This book has required me to dig deep into my memory, not always an easy task, in an effort to recall as accurately
as possible the years gone by, my arrival, the feelings I would have had back then when, as a lad of just 15, I ended up in El Bulli. It has been nearly
two decades of work, sometimes hard, almost always gratifying, that began on 28th March 1985. That grey, unsettled day I arrived at cala Montjoi, and the
spot seemed enchanting yet bleak. And I began to harbour doubts, wondering whether I had made the right choice in coming so far from home. The situation
got worse when Ferran introduced me to the manager, a lanky, restless fellow called Juli, who immediately peppered me with questions which, to tell the
truth, I did not begin to understand. I thought then that such a reception was necessary, as if he somehow wanted me to understand that I would not be
the boss’ kid brother there.
After a while, they got me to choose what was to be my new home, although I can no longer remember whether I stayed in a room first, or whether I
went straight to the ramshackle caravan that would later house me, situated halfway up the track that went from the bend in the road to the
restaurant. Despite the obvious inconveniences, and once I had got over the initial misgivings, it seemed a paradise: suddenly I was living on my
own, without the support of my parents, and although the first two weeks it took me some time to adapt, having left school, my friends and my environment
behind, the predominant feeling was one of interest to see what the future held for me. And as always, first things first: very soon discotheques, parties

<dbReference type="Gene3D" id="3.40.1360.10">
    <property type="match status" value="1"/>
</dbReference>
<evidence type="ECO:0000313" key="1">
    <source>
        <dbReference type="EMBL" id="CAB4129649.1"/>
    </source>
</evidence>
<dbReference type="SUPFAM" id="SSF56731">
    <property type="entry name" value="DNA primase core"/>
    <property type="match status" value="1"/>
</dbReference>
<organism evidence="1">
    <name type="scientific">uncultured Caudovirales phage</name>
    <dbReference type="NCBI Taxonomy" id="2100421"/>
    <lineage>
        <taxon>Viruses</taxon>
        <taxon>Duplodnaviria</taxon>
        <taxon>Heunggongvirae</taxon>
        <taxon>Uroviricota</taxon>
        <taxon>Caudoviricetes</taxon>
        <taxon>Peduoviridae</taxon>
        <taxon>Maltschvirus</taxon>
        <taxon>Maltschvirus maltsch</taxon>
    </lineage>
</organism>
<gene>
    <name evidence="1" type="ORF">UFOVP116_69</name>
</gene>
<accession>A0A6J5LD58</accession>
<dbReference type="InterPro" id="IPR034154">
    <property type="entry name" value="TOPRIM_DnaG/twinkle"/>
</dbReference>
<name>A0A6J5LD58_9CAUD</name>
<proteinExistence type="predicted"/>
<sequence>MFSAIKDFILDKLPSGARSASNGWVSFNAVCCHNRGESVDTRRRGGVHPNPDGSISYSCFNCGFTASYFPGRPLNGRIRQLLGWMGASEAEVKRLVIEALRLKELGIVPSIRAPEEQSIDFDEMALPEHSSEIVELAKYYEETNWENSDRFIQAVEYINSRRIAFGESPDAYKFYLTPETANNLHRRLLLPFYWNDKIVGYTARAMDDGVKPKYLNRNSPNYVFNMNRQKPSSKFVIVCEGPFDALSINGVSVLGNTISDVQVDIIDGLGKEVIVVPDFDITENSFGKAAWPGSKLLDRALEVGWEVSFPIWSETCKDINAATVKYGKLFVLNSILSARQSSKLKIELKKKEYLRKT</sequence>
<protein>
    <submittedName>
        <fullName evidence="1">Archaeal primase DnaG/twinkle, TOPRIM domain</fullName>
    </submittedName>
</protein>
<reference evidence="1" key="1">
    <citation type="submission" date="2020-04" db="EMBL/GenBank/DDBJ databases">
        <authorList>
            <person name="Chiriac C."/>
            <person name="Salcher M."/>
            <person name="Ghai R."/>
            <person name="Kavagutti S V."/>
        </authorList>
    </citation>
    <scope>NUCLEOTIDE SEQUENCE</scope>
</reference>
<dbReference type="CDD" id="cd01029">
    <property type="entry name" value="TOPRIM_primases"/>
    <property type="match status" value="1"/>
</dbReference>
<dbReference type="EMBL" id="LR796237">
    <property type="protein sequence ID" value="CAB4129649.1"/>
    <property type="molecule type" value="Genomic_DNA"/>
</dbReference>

and girls became my main concern.
And what about work? One of the first questions I am always asked in interviews is: "How did you come to El Bulli?", followed by "Was it a vocation
for you?" The answer is as simple as it is unoriginal. I had never liked school, but all the time I was passing my exams, there was no problem;
however, when I got to secondary school and did not even pass P.E., I decided that there was no point in even finishing the first year. At that point,
perhaps the most logical thing to do was to go to El Bulli, at a time when my brother Ferran was chef de cuisine and needed staff. And so I joined El
Bulli, and I am still here, nearly twenty years later. Funnily enough, people tend to think that I arrived in the restaurant long after Ferran did,
perhaps because there is seven years’ difference in our ages, although the truth is I arrived just one year after him.
Another frequent question in interviews is "Why did you specialise in patisserie?" There are various reasons. Firstly the person in charge of patisserie
left around 1987, and I, having worked in all the departments of the kitchen, found myself in patisserie at that time.
In addition, I knew that I had a
hereditary allergy to shellfish, which was a nuisance as I could not work properly with it. Finally, the fact that my “teacher” was Christian Lutaud, who
had an exquisite grounding in the Lyonnais school, helped me to discover all the techniques and secrets of the sweet world. From then on (interrupted
only by my military service in 1988) I quickly absorbed everything there was to know about this aspect of cooking. However, since 1997 I have not been
devoting myself exclusively to desserts, as I am in charge of the Workshop in Barcelona, and together with Ferran and Oriol look after everything, both
sweet and savoury.
There is a saying (not mine of course) that I often repeat: "You are what you cook, and you cook what you are". In the light of this, I owe not
only my way of cooking, but also the way I am, to all those who one way or another have crossed my path over these two decades. They helped me
to mould my way of living and enjoying life which I would certainly not have learned had it not been for El Bulli.